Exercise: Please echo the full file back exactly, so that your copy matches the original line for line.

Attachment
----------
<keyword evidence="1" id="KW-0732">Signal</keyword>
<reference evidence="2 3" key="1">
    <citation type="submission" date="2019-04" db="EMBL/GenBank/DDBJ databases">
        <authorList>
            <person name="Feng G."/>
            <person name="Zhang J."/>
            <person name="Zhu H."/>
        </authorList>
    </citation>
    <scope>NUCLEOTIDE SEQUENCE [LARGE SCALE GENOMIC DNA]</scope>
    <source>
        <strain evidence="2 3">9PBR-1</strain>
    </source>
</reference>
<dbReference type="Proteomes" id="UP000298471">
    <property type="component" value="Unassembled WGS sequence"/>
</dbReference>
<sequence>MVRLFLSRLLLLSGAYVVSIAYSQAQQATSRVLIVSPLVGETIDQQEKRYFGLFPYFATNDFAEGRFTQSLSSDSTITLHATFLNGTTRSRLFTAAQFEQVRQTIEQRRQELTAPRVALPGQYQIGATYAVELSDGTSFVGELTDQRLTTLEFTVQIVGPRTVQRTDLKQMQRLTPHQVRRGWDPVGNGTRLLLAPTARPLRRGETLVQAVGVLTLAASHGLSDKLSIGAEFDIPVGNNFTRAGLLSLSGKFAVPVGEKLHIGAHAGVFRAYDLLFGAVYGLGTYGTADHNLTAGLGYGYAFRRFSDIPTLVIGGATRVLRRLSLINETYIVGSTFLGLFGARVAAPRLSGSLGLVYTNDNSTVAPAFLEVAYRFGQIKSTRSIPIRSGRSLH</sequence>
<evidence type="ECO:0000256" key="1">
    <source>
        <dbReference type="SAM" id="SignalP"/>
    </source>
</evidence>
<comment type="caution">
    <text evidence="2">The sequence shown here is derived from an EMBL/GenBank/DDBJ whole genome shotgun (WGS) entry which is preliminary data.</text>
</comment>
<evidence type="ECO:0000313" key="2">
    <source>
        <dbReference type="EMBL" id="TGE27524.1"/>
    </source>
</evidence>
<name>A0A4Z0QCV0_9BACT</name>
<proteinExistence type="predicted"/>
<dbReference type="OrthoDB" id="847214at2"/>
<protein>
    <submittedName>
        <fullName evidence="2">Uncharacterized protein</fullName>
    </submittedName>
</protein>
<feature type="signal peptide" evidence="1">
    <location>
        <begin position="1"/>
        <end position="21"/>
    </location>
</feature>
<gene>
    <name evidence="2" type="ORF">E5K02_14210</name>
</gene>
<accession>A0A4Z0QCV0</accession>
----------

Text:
<keyword evidence="1" id="KW-0732">Signal</keyword>
<reference evidence="2 3" key="1">
    <citation type="submission" date="2019-04" db="EMBL/GenBank/DDBJ databases">
        <authorList>
            <person name="Feng G."/>
            <person name="Zhang J."/>
            <person name="Zhu H."/>
        </authorList>
    </citation>
    <scope>NUCLEOTIDE SEQUENCE [LARGE SCALE GENOMIC DNA]</scope>
    <source>
        <strain evidence="2 3">9PBR-1</strain>
    </source>
</reference>
<dbReference type="Proteomes" id="UP000298471">
    <property type="component" value="Unassembled WGS sequence"/>
</dbReference>
<sequence>MVRLFLSRLLLLSGAYVVSIAYSQAQQATSRVLIVSPLVGETIDQQEKRYFGLFPYFATNDFAEGRFTQSLSSDSTITLHATFLNGTTRSRLFTAAQFEQVRQTIEQRRQELTAPRVALPGQYQIGATYAVELSDGTSFVGELTDQRLTTLEFTVQIVGPRTVQRTDLKQMQRLTPHQVRRGWDPVGNGTRLLLAPTARPLRRGETLVQAVGVLTLAASHGLSDKLSIGAEFDIPVGNNFTRAGLLSLSGKFAVPVGEKLHIGAHAGVFRAYDLLFGAVYGLGTYGTADHNLTAGLGYGYAFRRFSDIPTLVIGGATRVLRRLSLINETYIVGSTFLGLFGARVAAPRLSGSLGLVYTNDNSTVAPAFLEVAYRFGQIKSTRSIPIRSGRSLH</sequence>
<evidence type="ECO:0000256" key="1">
    <source>
        <dbReference type="SAM" id="SignalP"/>
    </source>
</evidence>
<comment type="caution">
    <text evidence="2">The sequence shown here is derived from an EMBL/GenBank/DDBJ whole genome shotgun (WGS) entry which is preliminary data.</text>
</comment>
<evidence type="ECO:0000313" key="2">
    <source>
        <dbReference type="EMBL" id="TGE27524.1"/>
    </source>
</evidence>
<name>A0A4Z0QCV0_9BACT</name>
<proteinExistence type="predicted"/>
<dbReference type="OrthoDB" id="847214at2"/>
<protein>
    <submittedName>
        <fullName evidence="2">Uncharacterized protein</fullName>
    </submittedName>
</protein>
<feature type="signal peptide" evidence="1">
    <location>
        <begin position="1"/>
        <end position="21"/>
    </location>
</feature>
<gene>
    <name evidence="2" type="ORF">E5K02_14210</name>
</gene>
<accession>A0A4Z0QCV0</accession>